The perception about global banks remains low and was "worse" last year than what was seen after the 2008 financial meltdown, says a report.
The perception about global banks remains low and was “worse” last year than what was seen after the 2008 financial meltdown, says a report.
‘Trust Meltdown’ report is in its seventh year and the latest one has been released as the rich and influential gather at the World Economic Forum (WEF) meet here.
The report has been focusing on the image of global banking industry that is projected across media.
“Now in 2016 we look at the results presented in Trust Meltdown 7 with little hope. Surely it can’t get worse… In 2015, the news was even worse than directly after the finance meltdown of 2008, because of the long history of low trust,” it said.
According to the report, in 2015 the problem and the concerns shared with media audiences referred to the future.
Noting that survival of banks is not dependent on normal client relations, it said that instead central banks provide all the cash they need, directly or indirectly. “But without the cash production served by Yellen, Draghi, and their colleagues, the amount of banks still in operation would be significantly smaller,” it added.
In 2014, the report said all economic signs were more or less positive so there was an expectation at the launch Trust Meltdown 6 that there would be a remarkable upswing.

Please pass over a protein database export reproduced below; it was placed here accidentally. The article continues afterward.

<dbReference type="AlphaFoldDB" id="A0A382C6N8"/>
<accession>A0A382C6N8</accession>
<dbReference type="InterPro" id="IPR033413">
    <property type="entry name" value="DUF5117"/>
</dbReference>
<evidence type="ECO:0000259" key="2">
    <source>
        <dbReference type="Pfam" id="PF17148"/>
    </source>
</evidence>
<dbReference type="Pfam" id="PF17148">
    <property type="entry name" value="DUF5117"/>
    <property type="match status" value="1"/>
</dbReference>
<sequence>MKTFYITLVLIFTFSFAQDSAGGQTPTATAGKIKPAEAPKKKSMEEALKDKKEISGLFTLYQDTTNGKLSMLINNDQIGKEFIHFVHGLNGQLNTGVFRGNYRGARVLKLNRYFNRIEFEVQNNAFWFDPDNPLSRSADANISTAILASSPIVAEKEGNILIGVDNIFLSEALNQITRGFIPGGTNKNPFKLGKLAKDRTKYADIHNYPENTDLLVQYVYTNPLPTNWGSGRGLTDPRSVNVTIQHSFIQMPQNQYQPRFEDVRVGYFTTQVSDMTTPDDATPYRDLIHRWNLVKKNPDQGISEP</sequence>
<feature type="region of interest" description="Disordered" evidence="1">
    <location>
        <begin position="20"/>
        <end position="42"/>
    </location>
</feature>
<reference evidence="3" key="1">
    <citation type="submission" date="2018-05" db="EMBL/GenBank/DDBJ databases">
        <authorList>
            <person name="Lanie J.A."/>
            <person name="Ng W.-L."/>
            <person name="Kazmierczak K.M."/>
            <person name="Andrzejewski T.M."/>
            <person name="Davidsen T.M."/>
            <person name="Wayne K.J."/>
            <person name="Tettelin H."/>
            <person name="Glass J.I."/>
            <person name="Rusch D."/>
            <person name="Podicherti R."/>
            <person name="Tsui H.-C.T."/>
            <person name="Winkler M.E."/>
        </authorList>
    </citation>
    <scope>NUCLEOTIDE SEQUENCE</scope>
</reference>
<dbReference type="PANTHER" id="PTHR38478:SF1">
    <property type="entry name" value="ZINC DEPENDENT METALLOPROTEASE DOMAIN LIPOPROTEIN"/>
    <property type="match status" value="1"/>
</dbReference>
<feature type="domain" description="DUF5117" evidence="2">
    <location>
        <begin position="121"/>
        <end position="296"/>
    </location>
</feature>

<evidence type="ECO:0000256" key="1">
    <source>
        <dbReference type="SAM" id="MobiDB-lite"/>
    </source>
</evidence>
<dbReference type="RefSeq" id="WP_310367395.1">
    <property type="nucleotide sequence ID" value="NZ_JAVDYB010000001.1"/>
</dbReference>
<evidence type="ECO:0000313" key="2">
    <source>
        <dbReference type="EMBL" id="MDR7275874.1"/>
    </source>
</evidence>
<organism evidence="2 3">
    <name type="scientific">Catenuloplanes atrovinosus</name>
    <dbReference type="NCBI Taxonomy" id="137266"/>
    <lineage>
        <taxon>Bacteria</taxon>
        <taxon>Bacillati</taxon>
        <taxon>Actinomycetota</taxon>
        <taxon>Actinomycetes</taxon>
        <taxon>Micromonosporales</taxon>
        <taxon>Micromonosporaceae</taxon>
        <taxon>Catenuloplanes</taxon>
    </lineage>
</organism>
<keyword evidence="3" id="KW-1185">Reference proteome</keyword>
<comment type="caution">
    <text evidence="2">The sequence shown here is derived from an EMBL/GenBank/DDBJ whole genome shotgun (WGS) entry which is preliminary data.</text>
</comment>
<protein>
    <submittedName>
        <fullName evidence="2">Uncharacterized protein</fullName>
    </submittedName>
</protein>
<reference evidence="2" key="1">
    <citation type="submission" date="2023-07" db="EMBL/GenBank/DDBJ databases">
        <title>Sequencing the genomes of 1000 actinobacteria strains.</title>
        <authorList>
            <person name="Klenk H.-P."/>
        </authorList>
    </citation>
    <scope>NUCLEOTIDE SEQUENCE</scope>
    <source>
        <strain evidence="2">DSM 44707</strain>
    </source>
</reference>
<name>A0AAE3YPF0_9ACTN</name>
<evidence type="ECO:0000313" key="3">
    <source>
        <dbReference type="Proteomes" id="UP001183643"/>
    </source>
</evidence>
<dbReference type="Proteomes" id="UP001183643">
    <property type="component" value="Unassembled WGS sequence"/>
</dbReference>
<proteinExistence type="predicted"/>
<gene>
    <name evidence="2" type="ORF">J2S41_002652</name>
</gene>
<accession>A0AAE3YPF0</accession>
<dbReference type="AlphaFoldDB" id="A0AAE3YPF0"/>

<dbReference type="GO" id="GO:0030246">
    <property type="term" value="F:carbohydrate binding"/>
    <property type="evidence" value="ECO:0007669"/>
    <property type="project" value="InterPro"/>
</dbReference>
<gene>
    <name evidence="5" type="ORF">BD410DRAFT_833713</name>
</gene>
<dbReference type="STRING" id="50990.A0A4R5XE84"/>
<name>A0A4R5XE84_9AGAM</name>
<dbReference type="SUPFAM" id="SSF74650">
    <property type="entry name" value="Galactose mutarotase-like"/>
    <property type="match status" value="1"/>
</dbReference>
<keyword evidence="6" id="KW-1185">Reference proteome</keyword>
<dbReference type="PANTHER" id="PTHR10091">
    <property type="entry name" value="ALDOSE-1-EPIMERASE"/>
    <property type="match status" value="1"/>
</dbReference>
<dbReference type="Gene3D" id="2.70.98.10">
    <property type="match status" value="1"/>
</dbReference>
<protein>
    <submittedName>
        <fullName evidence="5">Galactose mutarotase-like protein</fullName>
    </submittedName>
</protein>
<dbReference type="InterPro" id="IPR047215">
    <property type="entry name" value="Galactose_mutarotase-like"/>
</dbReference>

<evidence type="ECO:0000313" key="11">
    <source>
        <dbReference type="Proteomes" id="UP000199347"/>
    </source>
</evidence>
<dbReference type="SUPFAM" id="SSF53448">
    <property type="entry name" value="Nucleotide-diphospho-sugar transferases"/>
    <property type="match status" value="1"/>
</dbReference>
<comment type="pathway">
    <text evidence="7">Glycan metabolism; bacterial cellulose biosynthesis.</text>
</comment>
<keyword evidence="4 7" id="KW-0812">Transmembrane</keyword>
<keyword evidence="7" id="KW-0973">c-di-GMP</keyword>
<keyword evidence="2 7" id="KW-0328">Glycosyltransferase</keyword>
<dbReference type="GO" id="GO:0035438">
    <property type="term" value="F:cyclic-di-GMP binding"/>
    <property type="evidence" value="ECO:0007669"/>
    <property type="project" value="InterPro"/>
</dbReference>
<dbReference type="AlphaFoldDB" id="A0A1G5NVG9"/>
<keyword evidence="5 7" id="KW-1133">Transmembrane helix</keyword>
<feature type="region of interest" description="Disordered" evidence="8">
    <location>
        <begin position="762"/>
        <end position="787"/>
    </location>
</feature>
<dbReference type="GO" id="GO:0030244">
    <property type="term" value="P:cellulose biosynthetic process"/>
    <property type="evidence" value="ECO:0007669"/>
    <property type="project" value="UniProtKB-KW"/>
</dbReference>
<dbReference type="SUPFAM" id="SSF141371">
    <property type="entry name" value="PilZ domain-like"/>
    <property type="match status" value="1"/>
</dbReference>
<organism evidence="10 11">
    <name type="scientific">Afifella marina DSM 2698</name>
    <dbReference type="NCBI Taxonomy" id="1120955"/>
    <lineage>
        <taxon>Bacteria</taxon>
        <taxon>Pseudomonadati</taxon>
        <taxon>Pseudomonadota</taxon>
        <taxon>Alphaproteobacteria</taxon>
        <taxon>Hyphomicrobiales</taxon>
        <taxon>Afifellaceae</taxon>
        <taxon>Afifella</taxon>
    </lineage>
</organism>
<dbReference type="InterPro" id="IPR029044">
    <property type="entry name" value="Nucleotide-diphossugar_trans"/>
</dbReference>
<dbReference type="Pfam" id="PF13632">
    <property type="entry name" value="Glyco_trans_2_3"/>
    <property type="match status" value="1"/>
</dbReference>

“After all, a number of banks had started to listen to the markets and had put significant changes in place. Yes, the overall rating was a bit better than 2013, but the sector’s overall media reputation was still deeply negative.
“Even worse, the overall negativity was so bad that the top 10 banks were compared unfavourably by the global opinion leading media to the Mafia, Syria’s President Assad, and other figures no one would want as their peer group,” it said.
The report also said that Reserve Bank of India received focus in the UK media because of the strong ties that exist between the two countries. The central bank was “granted the same near neutral image as Western central banks, highlighting the decreasing differences in media treatment of developed and developing markets,” it added.
The report is prepared by Media Tenor International which helps businesses optimise communications and manage reputational risks, among others.